On a crisp Saturday morning, Pennings is showing me around the place. In the car, we follow the crumbly but still serviceable patchwork of asphalt roads that crisscross the acreage. Quickly, we find ourselves in the back brush, surrounded by overgrown trees and shrubs on both sides of the road.
“Parts of this place are still pretty rough,” Pennings says, with a mixture of apology and pride.
He’s taking me to see two of the more prominent remnants of the Camp Wallace days. Here is the foundation of the large movie house. On the sloping concrete floor, you can see where row after row of seats were once anchored, accommodating audiences of servicemen enjoying Betty Grable and John Wayne. Farther along, Pennings points out massive pillars and beams, part of the central depot where troop and supply trains arrived and departed. Even shrouded by the abundant brush, their size is impressive.
Here and there are chalky pockets of crushed oyster shell, remnants of parking lots and walkways from the military encampment. While Pennings and others at the center make use of them as a ready source of landscaping material, the biologist in him would just as soon not have it here. The calcium from the shells leaches into the soil and plays havoc with the pH. But trying to excavate and remediate all that is a herculean task. The impact of 10,000 people and 400 buildings at Camp Wallace had a severe impact on this land — and the center routinely finds itself fighting a rearguard action trying to ameliorate those lingering effects. Chinese tallow trees, once widely planted to provide quick growth and shade, ran amok and, as an invasive species, compromised much of the valued native habitat. Reclaiming it is a major undertaking … and, for the most part, not undertaken.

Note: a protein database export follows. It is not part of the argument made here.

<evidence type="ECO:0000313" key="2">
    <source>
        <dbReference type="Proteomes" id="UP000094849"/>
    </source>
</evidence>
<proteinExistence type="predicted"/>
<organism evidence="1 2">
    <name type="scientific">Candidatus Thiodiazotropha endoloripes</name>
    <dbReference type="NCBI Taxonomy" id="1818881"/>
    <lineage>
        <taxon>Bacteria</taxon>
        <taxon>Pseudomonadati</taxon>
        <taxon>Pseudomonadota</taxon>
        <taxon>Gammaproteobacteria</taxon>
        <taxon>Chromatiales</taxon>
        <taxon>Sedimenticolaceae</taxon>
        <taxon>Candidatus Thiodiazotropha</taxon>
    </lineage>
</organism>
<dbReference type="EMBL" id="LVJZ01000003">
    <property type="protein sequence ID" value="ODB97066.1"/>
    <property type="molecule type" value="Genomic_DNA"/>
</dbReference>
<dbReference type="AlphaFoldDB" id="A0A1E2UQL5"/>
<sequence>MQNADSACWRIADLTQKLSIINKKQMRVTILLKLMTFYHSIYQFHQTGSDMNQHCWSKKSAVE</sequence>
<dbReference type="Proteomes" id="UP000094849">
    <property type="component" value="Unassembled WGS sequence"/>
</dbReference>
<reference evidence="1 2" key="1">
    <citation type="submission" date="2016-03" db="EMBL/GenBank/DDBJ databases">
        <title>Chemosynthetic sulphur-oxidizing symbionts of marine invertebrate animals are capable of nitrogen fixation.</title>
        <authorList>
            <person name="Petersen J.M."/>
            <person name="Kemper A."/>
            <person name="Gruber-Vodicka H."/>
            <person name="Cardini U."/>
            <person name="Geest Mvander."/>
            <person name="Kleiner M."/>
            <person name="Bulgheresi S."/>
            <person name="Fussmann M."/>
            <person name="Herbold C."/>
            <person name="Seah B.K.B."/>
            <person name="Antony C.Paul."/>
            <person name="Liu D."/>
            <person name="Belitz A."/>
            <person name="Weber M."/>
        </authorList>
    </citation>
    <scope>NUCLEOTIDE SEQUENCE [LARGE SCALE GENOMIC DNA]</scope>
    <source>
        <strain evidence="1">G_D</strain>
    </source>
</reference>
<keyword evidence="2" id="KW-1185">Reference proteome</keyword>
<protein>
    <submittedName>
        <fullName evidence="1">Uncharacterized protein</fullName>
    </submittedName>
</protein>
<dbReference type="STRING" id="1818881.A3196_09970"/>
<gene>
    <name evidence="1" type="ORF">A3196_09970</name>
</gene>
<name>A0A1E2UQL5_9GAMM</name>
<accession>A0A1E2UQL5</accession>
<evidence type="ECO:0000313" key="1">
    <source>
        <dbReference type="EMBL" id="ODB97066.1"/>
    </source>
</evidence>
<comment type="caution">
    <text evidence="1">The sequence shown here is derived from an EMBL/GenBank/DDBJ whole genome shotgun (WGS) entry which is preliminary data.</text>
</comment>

“OK, slow down,” Pennings says, “it’s right about … here.”
We’ve come upon a scraped-out cavity that’s been transformed into a fair-sized pond.
“Had an alligator calling that home for a while,” Pennings recalls. The wildlife at the center comes and goes, but usually includes coyotes, bobcats, feral hogs, armadillos and, of course, birds, all manner of birds. By rough count, there are also about 400 species of plants and 600 species of insects.
We swing by a couple of unobtrusive oil and gas drilling operations — they’re privately leased, and UH doesn’t own the mineral rights — and Pennings says off-handedly, “Maybe we should get our petroleum engineering students out here for some practical experience.”
After touring the center’s rustic back 40, we circle back to what amounts to the Spartan facility’s base of operations, where most of the long-term research activities have been set up. Across from a big, banked drainage channel that runs through much of the property are a couple of 200-foot high micrometeorology towers and a support trailer that transmits the collected air quality data, serving as part of H-NET (Houston Network of Environmental Towers). There are also four peculiar barrel-shaped devices that regularly produce loud whirling, whistling audio signals that project into the air, helping Lefer and colleagues analyze ozone, pollution and other atmospheric characteristics.